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Knowledge levels need boosting

The superannuation landscape is constantly changing with both positive and negative legislative amendments.

Knowledge levels need boosting
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Knowledge levels need boosting
  • admin
  • May 11, 2013
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This ever-changing environment should, in theory, make the appeal of running a self-managed super fund (SMSF) more appealing, considering most individuals choose this type of fund to have both greater control and flexibility.

But challenges come with new legislation too. Take for instance the ability to use gearing in your super fund.

While the take up of limited recourse borrowing arrangements (LRBA) has not been overwhelming, it is no doubt an area certain entrepreneurial types have been looking to exploit. The recent Australian Securities and Investments Commission’s notification of a crackdown on LRBA spruikers is evidence of this.

In the context of this changeable atmosphere, and its consequences, increasing emphasis must be placed on lifting knowledge levels among SMSF professionals and trustees.

The more expertise financial planners and accountants can demonstrate to their clients, the better value proposition they can establish to help build a bigger book of SMSF customers. Considering SMSF trustees are more under advised than the greater population, this would go some way to addressing this situation.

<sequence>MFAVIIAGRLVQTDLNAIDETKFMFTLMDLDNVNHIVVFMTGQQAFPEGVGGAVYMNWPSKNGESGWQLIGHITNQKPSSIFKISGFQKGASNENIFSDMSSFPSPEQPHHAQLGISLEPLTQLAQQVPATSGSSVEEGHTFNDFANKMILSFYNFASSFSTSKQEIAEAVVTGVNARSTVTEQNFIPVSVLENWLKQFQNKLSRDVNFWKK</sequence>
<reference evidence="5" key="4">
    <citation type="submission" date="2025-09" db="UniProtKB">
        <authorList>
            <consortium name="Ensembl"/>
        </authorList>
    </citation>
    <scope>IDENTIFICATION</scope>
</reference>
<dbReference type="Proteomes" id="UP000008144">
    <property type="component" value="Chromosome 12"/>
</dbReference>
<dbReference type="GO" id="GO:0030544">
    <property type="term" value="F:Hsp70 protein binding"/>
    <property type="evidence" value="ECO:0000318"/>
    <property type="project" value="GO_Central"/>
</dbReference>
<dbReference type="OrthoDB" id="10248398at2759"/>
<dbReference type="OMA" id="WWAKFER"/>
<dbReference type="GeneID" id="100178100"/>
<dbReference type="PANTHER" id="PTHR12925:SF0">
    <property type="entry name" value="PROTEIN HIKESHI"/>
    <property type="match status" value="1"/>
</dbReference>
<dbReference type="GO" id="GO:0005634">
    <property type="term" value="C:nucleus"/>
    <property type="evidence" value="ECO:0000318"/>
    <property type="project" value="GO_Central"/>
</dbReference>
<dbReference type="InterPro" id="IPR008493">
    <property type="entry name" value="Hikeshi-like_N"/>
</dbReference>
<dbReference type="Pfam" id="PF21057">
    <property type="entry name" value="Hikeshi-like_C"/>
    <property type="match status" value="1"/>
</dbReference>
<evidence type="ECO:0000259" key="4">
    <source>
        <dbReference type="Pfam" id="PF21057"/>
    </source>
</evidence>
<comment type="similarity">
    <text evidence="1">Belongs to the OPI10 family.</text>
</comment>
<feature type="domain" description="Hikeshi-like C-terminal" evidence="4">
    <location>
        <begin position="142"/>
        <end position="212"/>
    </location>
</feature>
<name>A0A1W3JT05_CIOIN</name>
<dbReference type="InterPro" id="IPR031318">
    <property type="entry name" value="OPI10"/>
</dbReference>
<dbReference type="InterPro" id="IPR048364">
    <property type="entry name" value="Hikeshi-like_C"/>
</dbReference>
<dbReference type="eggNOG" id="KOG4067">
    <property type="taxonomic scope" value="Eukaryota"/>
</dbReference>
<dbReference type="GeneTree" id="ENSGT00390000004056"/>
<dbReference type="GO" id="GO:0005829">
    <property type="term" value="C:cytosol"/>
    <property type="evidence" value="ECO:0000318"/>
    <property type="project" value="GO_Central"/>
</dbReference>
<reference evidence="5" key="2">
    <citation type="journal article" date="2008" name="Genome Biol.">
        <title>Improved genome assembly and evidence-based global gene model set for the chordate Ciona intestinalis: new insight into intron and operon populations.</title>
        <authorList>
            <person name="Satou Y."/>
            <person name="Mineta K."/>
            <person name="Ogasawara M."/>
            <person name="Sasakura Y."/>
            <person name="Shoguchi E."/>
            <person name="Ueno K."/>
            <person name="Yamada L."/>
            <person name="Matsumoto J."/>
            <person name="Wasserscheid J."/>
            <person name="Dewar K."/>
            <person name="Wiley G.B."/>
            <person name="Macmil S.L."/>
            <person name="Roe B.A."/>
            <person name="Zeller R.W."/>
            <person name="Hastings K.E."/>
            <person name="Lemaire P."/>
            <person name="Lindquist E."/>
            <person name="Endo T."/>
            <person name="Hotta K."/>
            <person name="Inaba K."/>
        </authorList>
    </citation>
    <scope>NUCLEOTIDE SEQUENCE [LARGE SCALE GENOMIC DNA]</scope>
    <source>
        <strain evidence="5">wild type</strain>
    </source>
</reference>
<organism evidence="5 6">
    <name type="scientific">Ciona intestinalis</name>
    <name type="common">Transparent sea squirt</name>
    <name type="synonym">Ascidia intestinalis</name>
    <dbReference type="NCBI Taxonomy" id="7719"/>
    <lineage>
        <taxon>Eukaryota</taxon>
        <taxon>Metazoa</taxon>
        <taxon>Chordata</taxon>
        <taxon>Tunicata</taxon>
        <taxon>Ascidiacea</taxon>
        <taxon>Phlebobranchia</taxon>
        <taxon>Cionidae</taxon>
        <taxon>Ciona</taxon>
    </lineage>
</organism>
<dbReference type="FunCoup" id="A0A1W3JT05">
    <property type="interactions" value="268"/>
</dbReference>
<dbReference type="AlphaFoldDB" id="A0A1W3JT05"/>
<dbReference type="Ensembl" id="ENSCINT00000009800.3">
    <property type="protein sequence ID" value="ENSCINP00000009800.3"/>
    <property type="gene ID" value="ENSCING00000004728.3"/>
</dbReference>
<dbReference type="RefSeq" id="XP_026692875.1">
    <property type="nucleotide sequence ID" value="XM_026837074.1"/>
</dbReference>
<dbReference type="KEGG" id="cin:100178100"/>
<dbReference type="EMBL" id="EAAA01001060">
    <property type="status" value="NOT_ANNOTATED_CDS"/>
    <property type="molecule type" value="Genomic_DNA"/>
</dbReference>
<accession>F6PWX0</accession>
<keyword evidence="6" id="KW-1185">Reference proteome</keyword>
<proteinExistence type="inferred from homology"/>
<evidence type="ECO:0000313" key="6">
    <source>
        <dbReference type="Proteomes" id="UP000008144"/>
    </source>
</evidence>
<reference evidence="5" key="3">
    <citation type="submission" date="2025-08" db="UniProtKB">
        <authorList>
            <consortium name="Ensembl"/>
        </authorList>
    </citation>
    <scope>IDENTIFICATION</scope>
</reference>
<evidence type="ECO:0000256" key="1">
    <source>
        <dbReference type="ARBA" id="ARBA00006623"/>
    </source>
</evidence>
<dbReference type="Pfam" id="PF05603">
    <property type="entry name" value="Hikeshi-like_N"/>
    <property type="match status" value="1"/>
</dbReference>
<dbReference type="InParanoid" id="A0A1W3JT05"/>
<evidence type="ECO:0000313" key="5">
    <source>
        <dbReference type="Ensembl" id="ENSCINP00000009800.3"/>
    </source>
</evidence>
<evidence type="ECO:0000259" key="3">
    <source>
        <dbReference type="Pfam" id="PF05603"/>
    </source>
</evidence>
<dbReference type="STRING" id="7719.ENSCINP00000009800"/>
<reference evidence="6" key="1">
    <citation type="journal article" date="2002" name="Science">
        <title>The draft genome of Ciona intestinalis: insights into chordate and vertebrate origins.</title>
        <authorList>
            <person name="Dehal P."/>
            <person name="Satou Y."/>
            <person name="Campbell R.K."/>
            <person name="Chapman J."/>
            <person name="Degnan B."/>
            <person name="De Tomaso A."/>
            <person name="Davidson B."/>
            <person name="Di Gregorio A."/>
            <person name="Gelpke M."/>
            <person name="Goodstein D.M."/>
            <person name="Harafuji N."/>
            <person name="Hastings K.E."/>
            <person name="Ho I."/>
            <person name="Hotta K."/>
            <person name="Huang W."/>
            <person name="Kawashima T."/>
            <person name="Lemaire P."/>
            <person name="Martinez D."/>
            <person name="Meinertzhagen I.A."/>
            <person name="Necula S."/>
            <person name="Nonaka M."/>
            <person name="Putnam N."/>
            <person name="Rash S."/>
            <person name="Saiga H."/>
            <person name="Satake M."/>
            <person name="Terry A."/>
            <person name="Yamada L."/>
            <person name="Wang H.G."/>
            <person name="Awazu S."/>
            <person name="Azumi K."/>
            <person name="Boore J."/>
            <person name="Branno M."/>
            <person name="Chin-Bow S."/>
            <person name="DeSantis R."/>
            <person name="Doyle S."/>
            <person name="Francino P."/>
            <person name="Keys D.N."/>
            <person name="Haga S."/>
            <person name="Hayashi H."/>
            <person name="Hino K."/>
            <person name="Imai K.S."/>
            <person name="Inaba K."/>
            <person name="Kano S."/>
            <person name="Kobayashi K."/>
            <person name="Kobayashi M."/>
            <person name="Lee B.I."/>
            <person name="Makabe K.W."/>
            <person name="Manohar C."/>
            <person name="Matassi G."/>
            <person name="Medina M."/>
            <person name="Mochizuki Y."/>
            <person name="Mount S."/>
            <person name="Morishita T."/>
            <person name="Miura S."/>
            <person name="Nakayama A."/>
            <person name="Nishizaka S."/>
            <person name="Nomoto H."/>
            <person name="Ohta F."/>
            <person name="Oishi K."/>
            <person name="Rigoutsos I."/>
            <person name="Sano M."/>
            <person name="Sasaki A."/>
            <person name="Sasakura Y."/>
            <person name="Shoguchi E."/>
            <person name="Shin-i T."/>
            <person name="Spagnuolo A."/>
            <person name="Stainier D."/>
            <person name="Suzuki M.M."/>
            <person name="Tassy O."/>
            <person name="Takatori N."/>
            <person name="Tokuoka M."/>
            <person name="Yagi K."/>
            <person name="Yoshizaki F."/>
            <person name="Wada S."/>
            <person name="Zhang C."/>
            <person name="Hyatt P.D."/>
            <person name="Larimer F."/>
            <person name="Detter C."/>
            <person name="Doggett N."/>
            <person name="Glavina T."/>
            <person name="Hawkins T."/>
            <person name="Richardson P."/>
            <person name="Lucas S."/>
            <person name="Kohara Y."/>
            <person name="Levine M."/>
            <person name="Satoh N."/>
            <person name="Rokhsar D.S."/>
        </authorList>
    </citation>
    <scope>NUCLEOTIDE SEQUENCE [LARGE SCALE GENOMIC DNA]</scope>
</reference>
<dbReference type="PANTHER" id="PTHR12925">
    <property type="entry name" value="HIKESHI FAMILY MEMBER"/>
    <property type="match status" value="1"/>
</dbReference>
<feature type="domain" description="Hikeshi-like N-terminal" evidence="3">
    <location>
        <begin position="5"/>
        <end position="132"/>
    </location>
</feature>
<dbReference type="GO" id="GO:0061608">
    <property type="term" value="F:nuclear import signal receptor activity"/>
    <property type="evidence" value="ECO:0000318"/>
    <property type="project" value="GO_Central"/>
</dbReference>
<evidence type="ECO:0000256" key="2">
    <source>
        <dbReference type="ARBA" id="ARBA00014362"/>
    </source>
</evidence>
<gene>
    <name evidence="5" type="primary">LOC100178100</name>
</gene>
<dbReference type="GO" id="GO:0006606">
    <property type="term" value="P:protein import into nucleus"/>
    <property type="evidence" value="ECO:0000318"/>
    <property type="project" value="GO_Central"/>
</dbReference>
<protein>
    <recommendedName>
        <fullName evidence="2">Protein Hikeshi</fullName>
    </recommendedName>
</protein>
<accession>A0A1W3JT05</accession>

Following on from this, trustees need to raise their SMSF knowledge levels too considering the large majority currently are reluctant to seek advice.

It stands to reason the ability to take advantage of the flexible nature of an SMSF all depends on knowing how to use the existing parameters to one’s advantage. Better knowledge will also afford better protection against opportunists due to a resulting heightened sniff test instinct.

The economy is also throwing up its own challenges for the SMSF sector. Research into SMSF portfolios show a consistent bias toward domestic equities, property and cash.

As the economy slows and interest rates come down large cash holdings may preserve capital but will not generate the type of returns it did in the past compared to other asset classes. Effectively this could contribute to a situation where retirement savings will not accumulate to a sufficient level to fund an individual’s entire retirement years.

We all know a lot of retirees have suffered from the sequencing risk or timing of the global financial crisis and will struggle to make this ground back up.

It is then imperative they explore the most effective strategies to maximise their retirement capital base and the only way to do this is to be skilled up and have a good broad knowledge of investment classes that will work to their best advantage.

Once again a better educated population of SMSF trustees will be the key to achieving sound self-funded retirement.

In an effort to help this process self managed super magazine is hosting a series of SMSF trustee education seminars in May. To find out more and register, visit http://www.cvent.com/d/pcqv30.  If you would like a free year’s subscription to the magazine and its associated e-newsletter, valued at $100 send your details to info@bmarkmedia.com.au.

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